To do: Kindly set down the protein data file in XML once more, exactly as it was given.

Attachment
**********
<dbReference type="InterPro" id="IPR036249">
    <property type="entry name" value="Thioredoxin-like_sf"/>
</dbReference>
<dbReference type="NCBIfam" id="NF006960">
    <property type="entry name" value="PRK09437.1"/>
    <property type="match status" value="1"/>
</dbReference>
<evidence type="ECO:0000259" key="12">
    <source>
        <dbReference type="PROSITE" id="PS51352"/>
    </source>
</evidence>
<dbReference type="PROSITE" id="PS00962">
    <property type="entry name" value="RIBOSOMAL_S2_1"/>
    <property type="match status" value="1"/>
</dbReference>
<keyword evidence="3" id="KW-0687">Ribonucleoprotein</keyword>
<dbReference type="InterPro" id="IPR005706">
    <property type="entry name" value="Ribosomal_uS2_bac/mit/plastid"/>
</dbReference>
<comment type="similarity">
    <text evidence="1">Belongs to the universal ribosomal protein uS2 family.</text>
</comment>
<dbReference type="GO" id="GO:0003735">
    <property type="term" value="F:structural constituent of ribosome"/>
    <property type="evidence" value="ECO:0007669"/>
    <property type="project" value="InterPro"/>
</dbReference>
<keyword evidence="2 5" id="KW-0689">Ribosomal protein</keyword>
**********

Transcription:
<dbReference type="InterPro" id="IPR036249">
    <property type="entry name" value="Thioredoxin-like_sf"/>
</dbReference>
<dbReference type="NCBIfam" id="NF006960">
    <property type="entry name" value="PRK09437.1"/>
    <property type="match status" value="1"/>
</dbReference>
<evidence type="ECO:0000259" key="12">
    <source>
        <dbReference type="PROSITE" id="PS51352"/>
    </source>
</evidence>
<dbReference type="PROSITE" id="PS00962">
    <property type="entry name" value="RIBOSOMAL_S2_1"/>
    <property type="match status" value="1"/>
</dbReference>
<keyword evidence="3" id="KW-0687">Ribonucleoprotein</keyword>
<dbReference type="InterPro" id="IPR005706">
    <property type="entry name" value="Ribosomal_uS2_bac/mit/plastid"/>
</dbReference>
<comment type="similarity">
    <text evidence="1">Belongs to the universal ribosomal protein uS2 family.</text>
</comment>
<dbReference type="GO" id="GO:0003735">
    <property type="term" value="F:structural constituent of ribosome"/>
    <property type="evidence" value="ECO:0007669"/>
    <property type="project" value="InterPro"/>
</dbReference>
<keyword evidence="2 5" id="KW-0689">Ribosomal protein</keyword>